Each year many baboons are brought to this leading rehabilitation centre. Victims of hunting, farming, poaching, the illegal pet trade and road collisions, they often come in orphaned and struggling to survive. Coming in as babies means that these primates need round the clock care.
As the babies grow, they are fully integrated with the other juvenile primates under a surrogate, and spend less time around volunteers. This means that they are learning life as a group, and gradually hierarchies will emerge. When they are ready, the primates start to form a troop. Initially the troop will live in an enclosure with food provided, before being transferred to a larger enclosure with very little extra provision. After what is often a 4 year process, the troops will be fully released to the wild.
Many of our family groups have enjoyed spending two weeks here as part of a greater holiday, often going on to enjoy a safari at Kruger National Park.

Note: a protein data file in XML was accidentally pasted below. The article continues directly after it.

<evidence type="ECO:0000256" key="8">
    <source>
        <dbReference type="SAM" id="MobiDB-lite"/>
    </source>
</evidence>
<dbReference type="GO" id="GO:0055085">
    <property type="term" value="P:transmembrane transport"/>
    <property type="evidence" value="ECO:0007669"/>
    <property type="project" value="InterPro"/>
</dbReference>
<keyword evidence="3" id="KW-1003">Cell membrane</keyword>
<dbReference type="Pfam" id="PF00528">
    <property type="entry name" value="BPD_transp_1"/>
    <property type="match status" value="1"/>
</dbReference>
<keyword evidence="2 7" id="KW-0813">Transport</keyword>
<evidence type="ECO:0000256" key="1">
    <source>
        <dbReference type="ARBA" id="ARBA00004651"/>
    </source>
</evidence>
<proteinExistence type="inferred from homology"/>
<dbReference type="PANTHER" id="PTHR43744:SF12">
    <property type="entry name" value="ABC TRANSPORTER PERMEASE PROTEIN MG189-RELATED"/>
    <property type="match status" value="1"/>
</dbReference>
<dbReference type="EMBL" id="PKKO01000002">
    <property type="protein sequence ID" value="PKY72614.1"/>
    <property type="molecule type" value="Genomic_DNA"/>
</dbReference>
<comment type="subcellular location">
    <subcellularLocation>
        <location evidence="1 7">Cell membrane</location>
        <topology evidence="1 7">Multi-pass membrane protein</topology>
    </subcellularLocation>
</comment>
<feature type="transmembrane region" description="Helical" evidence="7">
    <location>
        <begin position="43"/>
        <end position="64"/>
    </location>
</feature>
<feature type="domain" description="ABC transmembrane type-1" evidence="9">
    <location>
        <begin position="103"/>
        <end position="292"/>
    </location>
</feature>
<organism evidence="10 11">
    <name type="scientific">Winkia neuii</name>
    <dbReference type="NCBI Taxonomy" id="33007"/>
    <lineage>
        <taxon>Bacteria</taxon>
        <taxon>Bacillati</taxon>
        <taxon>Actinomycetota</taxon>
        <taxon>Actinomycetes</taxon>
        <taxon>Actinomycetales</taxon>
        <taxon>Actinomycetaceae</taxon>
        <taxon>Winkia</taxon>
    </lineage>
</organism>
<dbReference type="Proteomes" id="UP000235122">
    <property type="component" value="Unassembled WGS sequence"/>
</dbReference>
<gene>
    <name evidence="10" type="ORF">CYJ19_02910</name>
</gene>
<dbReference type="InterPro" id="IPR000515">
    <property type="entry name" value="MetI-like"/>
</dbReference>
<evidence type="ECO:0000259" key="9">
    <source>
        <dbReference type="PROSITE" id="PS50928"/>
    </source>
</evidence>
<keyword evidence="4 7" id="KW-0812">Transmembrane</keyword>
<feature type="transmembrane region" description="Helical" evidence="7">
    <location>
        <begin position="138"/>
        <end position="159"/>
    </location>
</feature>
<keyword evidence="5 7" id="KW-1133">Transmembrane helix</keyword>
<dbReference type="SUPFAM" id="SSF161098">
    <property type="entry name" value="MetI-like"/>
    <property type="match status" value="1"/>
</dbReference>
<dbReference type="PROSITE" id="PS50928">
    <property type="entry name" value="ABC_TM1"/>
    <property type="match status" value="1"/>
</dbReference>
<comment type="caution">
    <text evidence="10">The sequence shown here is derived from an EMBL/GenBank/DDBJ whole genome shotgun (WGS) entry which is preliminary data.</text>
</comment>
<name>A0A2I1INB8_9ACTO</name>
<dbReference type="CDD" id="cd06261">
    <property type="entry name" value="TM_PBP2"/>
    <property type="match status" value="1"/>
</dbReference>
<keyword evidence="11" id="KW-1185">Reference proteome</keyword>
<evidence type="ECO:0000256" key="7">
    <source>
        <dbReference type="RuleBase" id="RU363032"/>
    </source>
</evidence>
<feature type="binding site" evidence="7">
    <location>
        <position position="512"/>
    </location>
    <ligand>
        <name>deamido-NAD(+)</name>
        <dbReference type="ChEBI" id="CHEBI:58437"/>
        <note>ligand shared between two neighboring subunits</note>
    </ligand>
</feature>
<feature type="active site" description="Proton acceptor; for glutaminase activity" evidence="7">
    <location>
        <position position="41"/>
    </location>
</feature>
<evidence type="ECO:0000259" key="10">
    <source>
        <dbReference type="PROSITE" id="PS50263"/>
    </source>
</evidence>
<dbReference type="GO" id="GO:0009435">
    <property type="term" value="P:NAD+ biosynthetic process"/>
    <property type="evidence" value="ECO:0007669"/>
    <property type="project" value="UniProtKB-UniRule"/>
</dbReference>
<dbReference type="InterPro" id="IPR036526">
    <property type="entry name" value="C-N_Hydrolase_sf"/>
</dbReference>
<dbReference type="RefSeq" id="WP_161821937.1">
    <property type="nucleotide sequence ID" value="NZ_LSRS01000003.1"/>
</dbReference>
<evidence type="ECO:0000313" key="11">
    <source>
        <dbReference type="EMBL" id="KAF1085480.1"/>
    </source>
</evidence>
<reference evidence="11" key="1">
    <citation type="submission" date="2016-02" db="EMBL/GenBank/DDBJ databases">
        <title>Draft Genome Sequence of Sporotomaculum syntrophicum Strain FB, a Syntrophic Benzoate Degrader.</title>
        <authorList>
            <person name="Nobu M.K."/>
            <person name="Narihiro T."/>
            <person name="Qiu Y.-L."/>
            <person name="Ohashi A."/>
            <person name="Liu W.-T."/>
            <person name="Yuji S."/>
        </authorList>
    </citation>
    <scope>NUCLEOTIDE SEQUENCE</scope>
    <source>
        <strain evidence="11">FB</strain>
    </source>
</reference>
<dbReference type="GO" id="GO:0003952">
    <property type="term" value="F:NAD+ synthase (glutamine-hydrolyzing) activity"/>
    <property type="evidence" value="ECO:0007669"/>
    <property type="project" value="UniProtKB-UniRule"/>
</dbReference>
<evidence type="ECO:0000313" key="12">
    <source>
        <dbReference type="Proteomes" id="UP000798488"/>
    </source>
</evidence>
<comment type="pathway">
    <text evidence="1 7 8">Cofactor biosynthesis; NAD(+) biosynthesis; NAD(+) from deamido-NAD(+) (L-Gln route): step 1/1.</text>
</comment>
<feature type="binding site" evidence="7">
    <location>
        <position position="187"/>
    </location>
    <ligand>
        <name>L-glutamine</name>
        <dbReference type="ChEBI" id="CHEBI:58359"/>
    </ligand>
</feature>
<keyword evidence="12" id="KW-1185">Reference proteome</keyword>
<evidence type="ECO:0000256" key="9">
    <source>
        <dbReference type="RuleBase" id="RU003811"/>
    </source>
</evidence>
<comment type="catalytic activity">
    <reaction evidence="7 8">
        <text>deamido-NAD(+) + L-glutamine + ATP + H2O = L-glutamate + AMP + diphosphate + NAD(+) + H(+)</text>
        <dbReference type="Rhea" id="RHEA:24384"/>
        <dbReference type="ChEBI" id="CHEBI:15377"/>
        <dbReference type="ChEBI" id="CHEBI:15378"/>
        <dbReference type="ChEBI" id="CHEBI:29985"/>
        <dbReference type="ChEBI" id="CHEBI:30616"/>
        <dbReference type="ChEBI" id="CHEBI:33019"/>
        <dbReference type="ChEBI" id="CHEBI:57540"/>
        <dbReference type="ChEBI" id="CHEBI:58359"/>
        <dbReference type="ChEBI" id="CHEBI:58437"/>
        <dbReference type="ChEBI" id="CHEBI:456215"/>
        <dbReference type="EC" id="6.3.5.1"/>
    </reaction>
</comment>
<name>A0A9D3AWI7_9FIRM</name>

This is an amazing opportunity for both adults and children alike to get stuck into some conservation work, to understand a different culture and step off the beaten track to experience South African bush life.
|Day 1||Arrival day is a Monday. Other arrival days possible on request. You will be collected from Hoedspruit airport and driven up to the centre, a 90 minute journey away.|
|Day 2||You will receive a full induction and tour- and get fully stuck into the project! Expect lots of monkey hugs!|
|Day 14||Return to the airport or head on for further family travels|
6 Reviews of Family volunteering with monkeys in South Africa
Reviewed on 21 Mar 2019 by Tanja LarsenVery good and an experience of a life time :-) Read full review
Reviewed on 28 Aug 2019 by Julia MacroryA fantastic way to introduce my young child to volunteering in a developing country, because the company gave us the support and reassurance needed throughout the whole process. Read full review